Warm Up Your Spine for Winter Workouts
It may be cold outside, but don’t let the temperature stop you from meeting your fitness goals. Discomfort is one thing, but injuring yourself because of the weather is quite another.
Cold muscles are stiff muscles, and stiff muscles are prone to strains and other injuries. When it’s cold out, warming up your upper back, lower back and hips is very important before exercising or playing a sport. We’ll show you how.
Static vs Dynamic Stretching
You may have a picture in your mind of a long, slow forward fold stretch as the way to warm up before exercise. Not so. Holding a stretch like that is called static stretching. Static stretching has its place, but not at the beginning of a workout.
Instead, you should be dynamically stretching. Dynamic stretches take your joints and muscles through their natural range of motion.
Whereas static stretching is great for cooling down or trying to increase your flexibility, dynamic stretching gets your blood pumping and prepares your joints for a workout. In other words, dynamic stretching is an excellent way to warm up.
The Best Warmups for Your Back
Your back and hips are two of the most important areas to warm up before you start exercising, especially when it’s cold. These dynamic stretches will prepare your hips and spine for activity by taking them through their range of motion. Dynamic stretches like the ones below have the added benefit of getting the blood circulating, which is especially important on cold winter days.
This is one of the absolute best dynamic stretches for your hamstrings and lower back. It’s easy to do and familiar to most people.
Remember the toe touch stretch from middle school gym class, where you bend at the waist, reach down and try to touch your toes? Hip hinges are like that, but with more movement.
- Stand up straight.
- Bend at the waist, being careful not to round your lower back. Push your hips back as far as you can go while keeping your legs mostly straight (a slight bend at the knees is fine).
- Dangle your arms in the direction of your toes.
- To come up, squeeze your hamstrings and butt (gluteal muscles). This is not a back movement, but rather a posterior chain (hamstrings and gluteal muscles). The squeezing action should bring your hips forward. If you keep your core braced, your chest should rise as your hips come forward.
- Repeat nine more times.
This is another stretch—actually, stretches—for the hip joints, designed to take them through their entire range of motion. There are two, both very simple.
- Stand up straight. Make sure you’re next to something you can hold on to.
- With a straight knee, swing your leg straight forward until it is parallel to the ground. If you can swing it higher, that’s great. If you can’t get parallel, just go as high as you can.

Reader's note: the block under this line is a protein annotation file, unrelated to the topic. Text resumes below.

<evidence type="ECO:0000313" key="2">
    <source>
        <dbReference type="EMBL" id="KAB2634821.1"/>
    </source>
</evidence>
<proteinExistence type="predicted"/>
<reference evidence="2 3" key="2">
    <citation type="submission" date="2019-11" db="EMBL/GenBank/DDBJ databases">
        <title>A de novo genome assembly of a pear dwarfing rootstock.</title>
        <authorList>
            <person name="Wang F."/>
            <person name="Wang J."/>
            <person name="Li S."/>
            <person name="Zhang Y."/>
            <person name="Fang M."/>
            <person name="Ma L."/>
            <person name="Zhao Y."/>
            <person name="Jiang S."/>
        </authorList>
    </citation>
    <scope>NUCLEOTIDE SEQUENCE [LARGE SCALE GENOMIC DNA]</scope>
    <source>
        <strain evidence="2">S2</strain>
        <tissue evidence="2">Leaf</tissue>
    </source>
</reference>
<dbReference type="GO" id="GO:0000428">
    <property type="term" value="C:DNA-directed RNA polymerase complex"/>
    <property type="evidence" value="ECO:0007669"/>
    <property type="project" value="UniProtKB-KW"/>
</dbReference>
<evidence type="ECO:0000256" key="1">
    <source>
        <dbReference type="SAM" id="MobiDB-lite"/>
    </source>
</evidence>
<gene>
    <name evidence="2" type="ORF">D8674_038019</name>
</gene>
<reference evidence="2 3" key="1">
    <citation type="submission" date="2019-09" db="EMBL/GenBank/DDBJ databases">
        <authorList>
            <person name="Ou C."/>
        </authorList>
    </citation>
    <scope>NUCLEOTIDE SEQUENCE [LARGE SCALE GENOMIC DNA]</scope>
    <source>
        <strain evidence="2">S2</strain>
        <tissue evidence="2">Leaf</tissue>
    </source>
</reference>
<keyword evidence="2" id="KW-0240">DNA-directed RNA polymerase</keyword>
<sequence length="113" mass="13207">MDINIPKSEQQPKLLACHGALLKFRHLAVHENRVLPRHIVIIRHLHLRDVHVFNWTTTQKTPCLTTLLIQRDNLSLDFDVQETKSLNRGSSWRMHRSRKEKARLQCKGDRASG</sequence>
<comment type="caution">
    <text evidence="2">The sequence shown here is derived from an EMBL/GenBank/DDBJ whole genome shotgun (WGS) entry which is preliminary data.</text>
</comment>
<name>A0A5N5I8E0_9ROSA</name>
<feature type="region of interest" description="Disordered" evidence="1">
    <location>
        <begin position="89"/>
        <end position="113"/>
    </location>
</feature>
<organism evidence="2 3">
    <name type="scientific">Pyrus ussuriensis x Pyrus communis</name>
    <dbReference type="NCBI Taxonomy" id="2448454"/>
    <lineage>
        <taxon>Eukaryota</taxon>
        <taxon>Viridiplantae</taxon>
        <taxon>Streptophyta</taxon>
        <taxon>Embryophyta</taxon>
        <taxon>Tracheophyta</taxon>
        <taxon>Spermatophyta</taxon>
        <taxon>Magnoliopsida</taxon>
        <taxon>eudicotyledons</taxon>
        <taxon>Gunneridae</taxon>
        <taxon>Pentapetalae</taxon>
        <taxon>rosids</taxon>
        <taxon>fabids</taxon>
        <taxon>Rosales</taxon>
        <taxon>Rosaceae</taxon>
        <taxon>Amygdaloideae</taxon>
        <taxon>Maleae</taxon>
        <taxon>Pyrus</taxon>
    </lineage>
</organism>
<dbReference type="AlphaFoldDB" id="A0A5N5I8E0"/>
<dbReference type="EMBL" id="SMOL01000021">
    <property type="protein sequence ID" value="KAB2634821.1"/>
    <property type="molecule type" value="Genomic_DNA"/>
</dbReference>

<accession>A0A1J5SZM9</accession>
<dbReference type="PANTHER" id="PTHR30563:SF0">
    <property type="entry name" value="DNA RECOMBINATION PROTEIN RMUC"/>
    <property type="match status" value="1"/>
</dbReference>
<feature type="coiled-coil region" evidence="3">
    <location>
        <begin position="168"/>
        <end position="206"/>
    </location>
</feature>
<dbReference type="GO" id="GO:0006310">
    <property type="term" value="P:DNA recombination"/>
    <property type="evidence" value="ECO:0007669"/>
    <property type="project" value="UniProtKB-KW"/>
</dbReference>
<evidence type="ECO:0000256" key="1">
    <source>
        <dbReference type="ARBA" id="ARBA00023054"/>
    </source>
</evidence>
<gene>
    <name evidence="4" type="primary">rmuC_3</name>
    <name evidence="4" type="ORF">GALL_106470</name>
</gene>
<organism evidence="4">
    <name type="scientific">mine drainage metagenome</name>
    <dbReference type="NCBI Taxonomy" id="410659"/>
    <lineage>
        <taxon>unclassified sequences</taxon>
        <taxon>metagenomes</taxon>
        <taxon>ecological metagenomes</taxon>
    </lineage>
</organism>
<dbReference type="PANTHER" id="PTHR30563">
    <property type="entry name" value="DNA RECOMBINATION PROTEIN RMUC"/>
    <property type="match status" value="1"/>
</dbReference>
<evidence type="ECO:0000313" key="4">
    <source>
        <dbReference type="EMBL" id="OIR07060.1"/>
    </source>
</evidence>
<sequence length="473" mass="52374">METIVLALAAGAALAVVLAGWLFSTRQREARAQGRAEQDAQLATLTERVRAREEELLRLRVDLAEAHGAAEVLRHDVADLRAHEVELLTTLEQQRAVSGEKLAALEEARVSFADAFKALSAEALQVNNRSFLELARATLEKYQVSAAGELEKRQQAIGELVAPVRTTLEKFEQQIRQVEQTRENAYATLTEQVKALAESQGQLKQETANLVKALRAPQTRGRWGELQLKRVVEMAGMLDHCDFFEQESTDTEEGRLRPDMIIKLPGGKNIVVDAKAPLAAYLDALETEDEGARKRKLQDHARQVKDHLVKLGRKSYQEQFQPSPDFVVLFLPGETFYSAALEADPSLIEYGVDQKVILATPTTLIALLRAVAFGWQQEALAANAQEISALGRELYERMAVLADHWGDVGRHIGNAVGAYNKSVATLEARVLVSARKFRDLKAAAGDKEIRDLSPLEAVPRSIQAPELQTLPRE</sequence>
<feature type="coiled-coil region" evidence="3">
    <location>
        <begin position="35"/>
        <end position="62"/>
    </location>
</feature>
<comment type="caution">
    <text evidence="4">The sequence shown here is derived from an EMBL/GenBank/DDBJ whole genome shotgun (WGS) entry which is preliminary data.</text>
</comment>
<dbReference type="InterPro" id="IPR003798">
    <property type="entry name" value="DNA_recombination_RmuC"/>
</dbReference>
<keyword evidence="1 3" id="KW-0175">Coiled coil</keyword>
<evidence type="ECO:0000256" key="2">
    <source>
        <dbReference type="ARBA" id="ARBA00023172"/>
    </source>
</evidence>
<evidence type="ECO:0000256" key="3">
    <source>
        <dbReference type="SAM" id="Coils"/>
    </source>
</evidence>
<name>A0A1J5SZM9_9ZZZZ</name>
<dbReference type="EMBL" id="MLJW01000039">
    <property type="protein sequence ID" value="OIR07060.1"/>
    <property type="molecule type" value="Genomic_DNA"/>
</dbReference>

- Repeat on that side nine more times, then switch legs and do 10 more swings.
- Turn your body so that what you’re holding on to is in front of you.
- Swing your leg straight out to the side until it is parallel to the ground.
- Let your leg cross in front of your body as far as it can go.
- Repeat on that leg nine more times, then switch legs and do 10 swings.
These exercises will mobilize the neck and the upper back muscles. They’re particularly helpful for anyone who works in front of a computer and anyone who often looks down at their phone.
- Shake your head “no;” first, look to your left, then come back through center and look to your right, then come back to center again. That’s one repetition. Repeat nine more times.
- Shake your head “yes;” first, look all the way up and point your nose to the ceiling, then come back through center and look all the way down, then come back to center again. That’s one repetition. Repeat nine more times.
- Bring your right ear to your right shoulder, come back through center, bring your left ear to your left shoulder and come back to center again. Repeat nine times.
- Draw 10 clockwise circles with your chin. Draw 10 counterclockwise circles with your chin.
This is a classic gentle yoga motion that loosens up both the lumbar and thoracic spines.
- Get down on all fours with your spine straight.
- Breathe in and bring your belly toward the ground so that your spine is in a “U” shape. Breathe out and push your upper back to the ceiling (an inverted “U” shape). Come back to a straight spine.
- Repeat nine more times.
Get Warm, Then Get Moving
These dynamic stretches will warm up your spine and your hips so you’ll be ready to exercise. Depending on what you plan to do you may want to do other dynamic stretches (such as for the shoulders).
Do you have back pain that’s preventing you from getting your exercise this winter? Request an appointment at Edison Spine Center. Our spine experts can diagnose the source of your pain and work up a treatment plan that’s right for you.